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The William J. Donohue Vocal Music Endowed Scholarship

William J. DonohueWilliam J. Donahue (1931 – 2020)

 

William (Bill) John Donahue was a beloved father, grandfather, uncle, and teacher; director to hundreds, friend to all, and mentor to many.

Donahue was born on February 5, 1931, in Cleveland, Ohio. his lifelong interest in music began with performing at family gatherings. But what cemented his passion for music was attending a performance of the Cleveland Symphony Orchestra with the Cleveland Public Schools as a child. This experience and enthusiasm inspired Donohue to pursue music education as a career.

After graduating from Collinwood High School, Donohue received a scholarship to the Baldwin Wallace Conservatory of Music, located in Ohio. He received his bachelor's degree in music performance in 1953. Following graduation, he was drafted into the U.S. Army during the Korean War. While in the service, he joined the West Point Band.

After the war, Donahue returned to school at the University of Michigan, where he obtained his master's degree in Music Education. Soon after, he began teaching high school choir in Ypsilanti, Michigan.

In 1964, Donahue moved to Big Rapids, Michigan, taking a position as an assistant professor of music and humanities and director of the Men's Glee Club at what was then called Ferris State College. In 1972, he was promoted to associate professor and became conductor of the Concert Choir, Festival Chorus, and Women's Glee Club. In 1983, he was promoted to full professor and appointed Director of Music and Coordination of the Arts.

"Bill was a very dynamic person," Ferris State University music professor and Humanities department chairperson Richard Scott Cohen said. "And he had this big booming voice; he was a tall guy, big guy. And he just had this jovial welcoming laugh."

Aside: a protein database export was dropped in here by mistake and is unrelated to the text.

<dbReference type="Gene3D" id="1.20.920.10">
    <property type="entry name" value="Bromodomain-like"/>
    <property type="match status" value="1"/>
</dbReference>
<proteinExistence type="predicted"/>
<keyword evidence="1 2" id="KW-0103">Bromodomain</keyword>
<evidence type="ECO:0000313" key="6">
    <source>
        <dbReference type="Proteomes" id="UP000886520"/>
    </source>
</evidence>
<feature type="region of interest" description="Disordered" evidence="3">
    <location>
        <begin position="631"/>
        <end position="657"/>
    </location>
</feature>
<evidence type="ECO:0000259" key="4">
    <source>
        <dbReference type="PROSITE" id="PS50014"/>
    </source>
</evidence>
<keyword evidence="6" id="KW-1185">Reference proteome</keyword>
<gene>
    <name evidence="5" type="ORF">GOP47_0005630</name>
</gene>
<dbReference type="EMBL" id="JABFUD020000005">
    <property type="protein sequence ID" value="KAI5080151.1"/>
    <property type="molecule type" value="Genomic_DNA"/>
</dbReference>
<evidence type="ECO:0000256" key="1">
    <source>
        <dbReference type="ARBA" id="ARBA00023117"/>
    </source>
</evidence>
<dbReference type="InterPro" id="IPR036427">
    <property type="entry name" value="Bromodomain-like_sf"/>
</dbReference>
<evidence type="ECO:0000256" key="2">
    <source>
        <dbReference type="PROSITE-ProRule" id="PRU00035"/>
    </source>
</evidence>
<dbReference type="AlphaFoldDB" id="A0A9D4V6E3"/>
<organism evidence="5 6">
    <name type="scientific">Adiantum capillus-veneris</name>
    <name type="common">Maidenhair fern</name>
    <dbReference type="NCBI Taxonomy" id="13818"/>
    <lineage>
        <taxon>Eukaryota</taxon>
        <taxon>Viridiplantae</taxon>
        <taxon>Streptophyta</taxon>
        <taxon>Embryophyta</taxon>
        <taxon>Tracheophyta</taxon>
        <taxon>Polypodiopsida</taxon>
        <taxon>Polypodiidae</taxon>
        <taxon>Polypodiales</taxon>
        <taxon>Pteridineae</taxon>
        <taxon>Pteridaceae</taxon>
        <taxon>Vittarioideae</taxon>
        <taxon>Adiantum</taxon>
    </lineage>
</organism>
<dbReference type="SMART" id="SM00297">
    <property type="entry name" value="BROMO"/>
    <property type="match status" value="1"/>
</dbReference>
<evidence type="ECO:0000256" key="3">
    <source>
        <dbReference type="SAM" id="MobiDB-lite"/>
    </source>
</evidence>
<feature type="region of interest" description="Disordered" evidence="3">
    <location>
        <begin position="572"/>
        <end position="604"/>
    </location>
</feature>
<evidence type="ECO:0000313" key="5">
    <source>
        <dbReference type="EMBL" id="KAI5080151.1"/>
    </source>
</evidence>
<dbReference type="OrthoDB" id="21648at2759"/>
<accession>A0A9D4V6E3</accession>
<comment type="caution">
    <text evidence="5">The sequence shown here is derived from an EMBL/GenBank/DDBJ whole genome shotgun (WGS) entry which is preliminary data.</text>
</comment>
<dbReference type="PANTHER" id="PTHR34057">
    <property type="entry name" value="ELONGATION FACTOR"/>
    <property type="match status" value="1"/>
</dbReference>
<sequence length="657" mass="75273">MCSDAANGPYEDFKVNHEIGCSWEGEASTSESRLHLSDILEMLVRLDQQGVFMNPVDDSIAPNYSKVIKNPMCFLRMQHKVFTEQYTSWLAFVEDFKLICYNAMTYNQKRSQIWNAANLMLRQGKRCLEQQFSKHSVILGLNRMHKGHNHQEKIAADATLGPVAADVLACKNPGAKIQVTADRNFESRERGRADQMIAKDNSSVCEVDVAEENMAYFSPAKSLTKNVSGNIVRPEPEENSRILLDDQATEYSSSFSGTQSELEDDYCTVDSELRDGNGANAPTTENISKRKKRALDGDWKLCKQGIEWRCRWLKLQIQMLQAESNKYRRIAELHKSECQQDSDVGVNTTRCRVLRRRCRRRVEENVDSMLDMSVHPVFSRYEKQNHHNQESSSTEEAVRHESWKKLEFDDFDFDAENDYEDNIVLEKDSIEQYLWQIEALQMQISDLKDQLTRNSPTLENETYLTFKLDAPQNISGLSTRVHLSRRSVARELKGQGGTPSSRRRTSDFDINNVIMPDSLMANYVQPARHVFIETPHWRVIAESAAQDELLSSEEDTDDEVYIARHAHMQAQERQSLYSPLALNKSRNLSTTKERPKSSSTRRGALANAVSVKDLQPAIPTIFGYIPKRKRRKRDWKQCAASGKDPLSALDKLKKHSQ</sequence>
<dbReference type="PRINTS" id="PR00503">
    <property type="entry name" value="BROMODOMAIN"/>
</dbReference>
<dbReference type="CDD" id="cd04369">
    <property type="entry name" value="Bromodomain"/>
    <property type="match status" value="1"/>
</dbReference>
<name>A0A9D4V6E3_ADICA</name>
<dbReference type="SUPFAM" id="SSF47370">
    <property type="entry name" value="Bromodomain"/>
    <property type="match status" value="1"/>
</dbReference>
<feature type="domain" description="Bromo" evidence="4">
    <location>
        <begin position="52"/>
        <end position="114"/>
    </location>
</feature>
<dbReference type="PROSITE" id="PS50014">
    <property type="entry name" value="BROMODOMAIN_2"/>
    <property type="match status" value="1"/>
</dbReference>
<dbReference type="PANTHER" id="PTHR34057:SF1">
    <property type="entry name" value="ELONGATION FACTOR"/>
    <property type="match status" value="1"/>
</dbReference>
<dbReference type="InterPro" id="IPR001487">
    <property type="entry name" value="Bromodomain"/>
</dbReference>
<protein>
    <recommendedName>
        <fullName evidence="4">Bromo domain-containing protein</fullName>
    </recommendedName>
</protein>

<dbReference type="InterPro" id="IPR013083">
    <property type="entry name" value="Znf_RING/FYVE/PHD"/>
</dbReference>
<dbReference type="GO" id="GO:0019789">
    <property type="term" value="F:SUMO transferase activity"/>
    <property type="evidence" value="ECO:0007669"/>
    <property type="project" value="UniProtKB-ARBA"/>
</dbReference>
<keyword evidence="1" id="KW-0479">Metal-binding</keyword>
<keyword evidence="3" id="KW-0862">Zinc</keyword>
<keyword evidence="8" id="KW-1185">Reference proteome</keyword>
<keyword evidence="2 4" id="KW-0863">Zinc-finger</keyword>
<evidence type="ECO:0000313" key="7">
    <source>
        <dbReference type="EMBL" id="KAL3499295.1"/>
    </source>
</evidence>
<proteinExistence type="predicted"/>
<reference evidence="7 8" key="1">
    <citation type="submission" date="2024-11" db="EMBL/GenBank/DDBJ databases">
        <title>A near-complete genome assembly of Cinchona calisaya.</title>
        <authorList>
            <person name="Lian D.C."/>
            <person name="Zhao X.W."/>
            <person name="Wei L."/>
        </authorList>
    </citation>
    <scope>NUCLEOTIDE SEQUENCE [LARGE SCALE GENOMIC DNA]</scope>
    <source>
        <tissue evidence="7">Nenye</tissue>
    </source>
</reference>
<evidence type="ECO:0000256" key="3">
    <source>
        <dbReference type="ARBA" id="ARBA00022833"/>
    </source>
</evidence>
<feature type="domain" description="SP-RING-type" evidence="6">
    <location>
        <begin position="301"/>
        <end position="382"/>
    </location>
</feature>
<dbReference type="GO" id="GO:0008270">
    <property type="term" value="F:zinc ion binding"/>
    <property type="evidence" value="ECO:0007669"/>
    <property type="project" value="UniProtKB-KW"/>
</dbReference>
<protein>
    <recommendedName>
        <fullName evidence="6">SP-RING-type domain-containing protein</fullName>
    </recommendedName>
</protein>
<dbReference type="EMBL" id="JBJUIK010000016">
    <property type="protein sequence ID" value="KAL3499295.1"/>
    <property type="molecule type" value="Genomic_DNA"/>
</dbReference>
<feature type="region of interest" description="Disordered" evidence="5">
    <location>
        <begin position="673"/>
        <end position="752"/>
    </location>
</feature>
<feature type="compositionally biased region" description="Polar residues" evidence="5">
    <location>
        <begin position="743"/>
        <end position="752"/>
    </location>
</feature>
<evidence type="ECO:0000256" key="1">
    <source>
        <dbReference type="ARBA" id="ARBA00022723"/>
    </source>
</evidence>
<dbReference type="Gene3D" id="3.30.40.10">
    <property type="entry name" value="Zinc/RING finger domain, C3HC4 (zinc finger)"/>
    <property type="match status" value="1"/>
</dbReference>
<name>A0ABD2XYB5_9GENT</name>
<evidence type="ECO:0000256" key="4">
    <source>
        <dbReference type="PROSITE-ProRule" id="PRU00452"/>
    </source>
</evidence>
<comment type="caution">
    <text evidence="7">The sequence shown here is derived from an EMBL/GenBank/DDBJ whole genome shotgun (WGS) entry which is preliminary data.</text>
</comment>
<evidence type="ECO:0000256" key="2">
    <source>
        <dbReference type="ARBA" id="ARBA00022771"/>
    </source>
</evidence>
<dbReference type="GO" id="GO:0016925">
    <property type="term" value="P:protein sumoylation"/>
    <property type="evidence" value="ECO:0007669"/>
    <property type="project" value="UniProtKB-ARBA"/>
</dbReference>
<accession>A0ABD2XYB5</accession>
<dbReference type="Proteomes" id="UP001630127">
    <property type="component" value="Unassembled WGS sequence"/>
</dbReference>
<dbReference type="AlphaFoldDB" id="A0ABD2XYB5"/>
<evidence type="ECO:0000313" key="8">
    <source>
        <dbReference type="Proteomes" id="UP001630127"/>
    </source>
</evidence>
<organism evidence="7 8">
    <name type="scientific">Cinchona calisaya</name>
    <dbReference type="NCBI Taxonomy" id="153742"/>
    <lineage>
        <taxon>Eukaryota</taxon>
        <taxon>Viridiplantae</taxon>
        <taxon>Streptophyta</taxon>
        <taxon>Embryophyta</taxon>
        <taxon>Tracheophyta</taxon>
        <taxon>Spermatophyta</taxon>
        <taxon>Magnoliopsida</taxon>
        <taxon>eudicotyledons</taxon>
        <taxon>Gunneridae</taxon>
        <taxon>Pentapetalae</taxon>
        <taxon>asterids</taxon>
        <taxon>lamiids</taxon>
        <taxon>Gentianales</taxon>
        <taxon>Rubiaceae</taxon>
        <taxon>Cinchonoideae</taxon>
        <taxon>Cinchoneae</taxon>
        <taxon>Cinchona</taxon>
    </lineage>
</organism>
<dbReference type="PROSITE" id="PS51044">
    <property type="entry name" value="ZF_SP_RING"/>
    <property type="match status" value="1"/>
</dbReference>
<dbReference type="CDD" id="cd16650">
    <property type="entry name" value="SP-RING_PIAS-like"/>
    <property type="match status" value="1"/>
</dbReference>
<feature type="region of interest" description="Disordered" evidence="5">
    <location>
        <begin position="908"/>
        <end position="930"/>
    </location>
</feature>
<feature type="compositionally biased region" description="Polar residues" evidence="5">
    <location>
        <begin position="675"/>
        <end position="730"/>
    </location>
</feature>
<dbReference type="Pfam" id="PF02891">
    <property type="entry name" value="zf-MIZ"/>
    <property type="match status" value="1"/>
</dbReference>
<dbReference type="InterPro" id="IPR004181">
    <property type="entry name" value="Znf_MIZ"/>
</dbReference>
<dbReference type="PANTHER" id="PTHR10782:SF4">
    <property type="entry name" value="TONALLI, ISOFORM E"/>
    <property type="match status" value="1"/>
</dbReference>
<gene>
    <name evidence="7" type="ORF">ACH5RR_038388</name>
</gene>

While at Ferris, Donahue served on several administrative committees, the Arts and Lectures Committee, served as director of the Rankin Student Center, and was chairperson of the Big Rapids Festival of the Arts for 11 years, serving on its board for three additional years.

In addition to teaching, during his time at Ferris, Donahue formed long-lasting relationships with faculty, community members, and students, many of whom considered him a father-figure.

Creating a legacy that honors Donahue’s passion for music and desire to give back to those students seeking a music education inspired the creation of the William J. Donahue Vocal Music Endowed Scholarship.

Created upon his retirement from Ferris in 1994, this scholarship is awarded to full-time vocal music students who demonstrate loyalty and leadership while participating in a university vocal music ensemble. They must also have a minimum 3.0 GPA when applying. 

“He believed in making music available to everyone," says Donahue's daughter, Lisa Sheffert, "And making sure that even students who weren't majoring in music wouldn't have to give up their passion for music."

Recently, special tribute was paid to Donohue as he was honored at Remembrance and Resilience, a memorial concert of the Ferris State University Concert Choir, led by FSU Choral Director Katie McInnis.

For more information about music at Ferris State University, visit them online here.